“Don’t try to understand ’em, just rope, pull and brand ’em.”
So goes the theme song to the classic early television show Rawhide, about a seemingly endless cattle drive through the Old West, which included a young Clint Eastwood as drover Rowdy Yates.
A maverick, of course, is a term originally applied to an unbranded cattle, or a person unbought, unbossed and unbeholden to anyone but his or herself. The term dates to Sam Maverick, a 19th century Texas rancher, and his decision to buck tradition and leave his cattle unbranded.
John McCain — and, more recently, Sarah Palin — have appropriated the term to imply that their politics, like Mr. Maverick’s cattle, are independent of the system. Yet some folks — including the original Mavericks — aren’t buying it.
“I’m just enraged that McCain calls himself a maverick,” descendant Terrellita Maverick told The New York Times, saying that the campaign’s use of the term offended her family’s history as stalwarts of progressive Texas politics.
“It’s just incredible — the nerve! — to suggest that [McCain’s] not part of that Republican herd. Every time we hear it, all my children and I and all my family shrink a little and say, ‘Oh, my God, he said it again.’ ”
“He’s a Republican. He’s branded,” Maverick said.
And indeed, it appears that John McCain’s “maverick approach” has taken a turn for the worse. According to recent polls from both ABC and CBS News, “six in 10 voters surveyed said that McCain had spent more time attacking Obama than explaining what he would do as president.” In an apparent turn in election polls, voters are loudly informing McCain that his negative campaign advertisements have not worked.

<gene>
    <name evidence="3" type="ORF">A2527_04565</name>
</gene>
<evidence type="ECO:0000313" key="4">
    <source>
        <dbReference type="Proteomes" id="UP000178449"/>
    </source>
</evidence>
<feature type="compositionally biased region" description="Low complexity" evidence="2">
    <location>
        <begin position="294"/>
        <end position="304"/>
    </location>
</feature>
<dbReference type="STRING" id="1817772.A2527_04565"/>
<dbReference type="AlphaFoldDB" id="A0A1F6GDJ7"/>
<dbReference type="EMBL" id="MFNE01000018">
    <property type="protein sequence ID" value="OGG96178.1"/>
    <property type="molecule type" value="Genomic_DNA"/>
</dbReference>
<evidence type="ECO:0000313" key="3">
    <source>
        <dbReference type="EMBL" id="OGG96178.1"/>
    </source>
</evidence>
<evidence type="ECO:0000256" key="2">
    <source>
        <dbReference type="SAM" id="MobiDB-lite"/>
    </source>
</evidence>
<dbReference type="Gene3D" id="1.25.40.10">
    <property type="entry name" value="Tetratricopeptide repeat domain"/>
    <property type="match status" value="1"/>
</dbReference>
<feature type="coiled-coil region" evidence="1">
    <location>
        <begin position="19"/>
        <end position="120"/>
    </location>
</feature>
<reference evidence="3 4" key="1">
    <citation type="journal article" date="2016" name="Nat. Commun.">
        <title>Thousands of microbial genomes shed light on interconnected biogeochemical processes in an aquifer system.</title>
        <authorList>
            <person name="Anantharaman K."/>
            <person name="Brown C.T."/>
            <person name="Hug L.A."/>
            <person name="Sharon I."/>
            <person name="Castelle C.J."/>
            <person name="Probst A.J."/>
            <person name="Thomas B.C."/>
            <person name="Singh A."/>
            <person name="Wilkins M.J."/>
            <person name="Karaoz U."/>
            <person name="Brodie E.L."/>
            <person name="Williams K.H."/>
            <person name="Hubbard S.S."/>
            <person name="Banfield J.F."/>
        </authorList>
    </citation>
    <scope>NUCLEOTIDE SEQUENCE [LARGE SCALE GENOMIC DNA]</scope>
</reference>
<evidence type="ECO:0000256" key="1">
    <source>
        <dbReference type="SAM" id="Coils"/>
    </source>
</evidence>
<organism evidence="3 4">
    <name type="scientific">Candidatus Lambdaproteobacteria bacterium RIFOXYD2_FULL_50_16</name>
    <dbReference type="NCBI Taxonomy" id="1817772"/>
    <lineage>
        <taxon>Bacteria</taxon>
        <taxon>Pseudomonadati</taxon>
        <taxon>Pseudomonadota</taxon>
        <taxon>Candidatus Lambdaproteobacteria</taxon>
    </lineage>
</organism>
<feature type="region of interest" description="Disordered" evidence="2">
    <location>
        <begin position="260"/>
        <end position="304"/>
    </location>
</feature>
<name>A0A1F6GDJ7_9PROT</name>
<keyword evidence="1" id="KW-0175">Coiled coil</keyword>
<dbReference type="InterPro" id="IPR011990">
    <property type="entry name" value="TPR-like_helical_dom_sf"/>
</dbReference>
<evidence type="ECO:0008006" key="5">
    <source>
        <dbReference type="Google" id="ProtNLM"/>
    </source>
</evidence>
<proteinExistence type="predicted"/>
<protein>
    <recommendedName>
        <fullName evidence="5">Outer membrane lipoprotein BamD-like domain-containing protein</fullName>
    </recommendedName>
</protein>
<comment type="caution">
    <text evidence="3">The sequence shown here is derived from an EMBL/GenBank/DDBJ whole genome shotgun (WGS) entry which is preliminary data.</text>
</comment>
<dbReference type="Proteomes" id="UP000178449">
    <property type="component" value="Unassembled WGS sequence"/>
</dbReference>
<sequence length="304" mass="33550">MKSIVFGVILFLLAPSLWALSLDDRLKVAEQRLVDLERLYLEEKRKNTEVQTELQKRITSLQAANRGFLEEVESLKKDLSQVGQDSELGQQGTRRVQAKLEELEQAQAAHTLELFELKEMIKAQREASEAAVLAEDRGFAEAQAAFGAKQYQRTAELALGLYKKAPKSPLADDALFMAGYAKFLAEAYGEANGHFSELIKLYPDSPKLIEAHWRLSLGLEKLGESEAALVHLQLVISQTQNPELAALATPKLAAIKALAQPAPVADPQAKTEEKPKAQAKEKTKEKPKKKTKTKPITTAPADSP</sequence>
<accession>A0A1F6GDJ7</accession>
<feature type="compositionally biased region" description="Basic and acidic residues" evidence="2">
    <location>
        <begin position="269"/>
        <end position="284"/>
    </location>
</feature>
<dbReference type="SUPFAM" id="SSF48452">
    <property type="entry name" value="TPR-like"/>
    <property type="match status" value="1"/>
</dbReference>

McCain has focused his campaign attacks on Obama’s relationship with William Ayers, a founder of the 1960s radical terrorist group the Weather Underground. Yet according to the CBS poll, the majority of voters were unperturbed by the relationship, saying it was not relevant to today’s major problems.
The McCain-Palin ticket’s focus on the culture wars is becoming, in the face of actual wars and economic meltdown, more and more irrelevant. Two ongoing wars and an endless economic crisis have steadily eroded Americans’ faith in the system. According to CBS, “more than eight in 10 Americans do not trust the government to do what is right.” Where Americans are looking for stability, civility, and a return to responsible government, McCain offers rabble-rousing, attacks, and meaningless refrains that hark back to old-fashioned politics — politics as usual.
In last night’s debate, it seemed as if McCain talked more about the 1930s and the 1960s than about the 2010s, the 2020s and beyond. Rather than articulating his own policies, McCain has concentrated on Obama’s purported flaws. As it stands, Americans are sick of both candidates avoiding specifics on the issues; are McCain’s negative attacks his attempt to conceal a deficiency in effective strategies?
Through all the criticism and the tanking poll numbers, McCain has demonstrated a determination to, in the words of the Rawhide theme, “keep moving moving moving — though they’re disapproving.” Yet given his admission last night that he had taken time out of campaigning this Sunday to watch the Arizona Cardinals and the Dallas Cowboys play football, we wonder if McCain might find more affinity with another line from the song: “All the things I’m missing: good vittles, love and kissing, are waiting at the end of my ride.”
As the tired, burnt-out, McCain-Palin campaign clatters to the end of this horse race, we wonder if McCain isn’t just about through. In the mean time, we suspect this fully-branded non-maverick will keep on beating the dead, desparate animal of personal attacks and hollow rhetoric. Yee-haw!